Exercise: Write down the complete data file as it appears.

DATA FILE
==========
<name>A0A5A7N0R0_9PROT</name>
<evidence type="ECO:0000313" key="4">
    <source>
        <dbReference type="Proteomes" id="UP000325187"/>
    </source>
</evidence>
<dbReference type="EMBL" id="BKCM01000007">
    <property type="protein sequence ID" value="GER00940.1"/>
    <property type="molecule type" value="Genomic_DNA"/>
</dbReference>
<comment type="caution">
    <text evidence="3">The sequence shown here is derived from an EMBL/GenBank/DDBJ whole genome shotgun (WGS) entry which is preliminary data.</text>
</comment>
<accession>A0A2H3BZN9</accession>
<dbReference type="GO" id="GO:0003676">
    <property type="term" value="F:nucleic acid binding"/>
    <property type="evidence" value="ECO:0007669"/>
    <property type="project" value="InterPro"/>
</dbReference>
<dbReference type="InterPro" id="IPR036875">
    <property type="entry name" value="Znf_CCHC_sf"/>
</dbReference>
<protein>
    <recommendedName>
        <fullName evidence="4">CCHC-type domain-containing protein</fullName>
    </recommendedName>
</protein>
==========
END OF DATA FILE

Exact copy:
<name>A0A5A7N0R0_9PROT</name>
<evidence type="ECO:0000313" key="4">
    <source>
        <dbReference type="Proteomes" id="UP000325187"/>
    </source>
</evidence>
<dbReference type="EMBL" id="BKCM01000007">
    <property type="protein sequence ID" value="GER00940.1"/>
    <property type="molecule type" value="Genomic_DNA"/>
</dbReference>
<comment type="caution">
    <text evidence="3">The sequence shown here is derived from an EMBL/GenBank/DDBJ whole genome shotgun (WGS) entry which is preliminary data.</text>
</comment>
<accession>A0A2H3BZN9</accession>
<dbReference type="GO" id="GO:0003676">
    <property type="term" value="F:nucleic acid binding"/>
    <property type="evidence" value="ECO:0007669"/>
    <property type="project" value="InterPro"/>
</dbReference>
<dbReference type="InterPro" id="IPR036875">
    <property type="entry name" value="Znf_CCHC_sf"/>
</dbReference>
<protein>
    <recommendedName>
        <fullName evidence="4">CCHC-type domain-containing protein</fullName>
    </recommendedName>
</protein>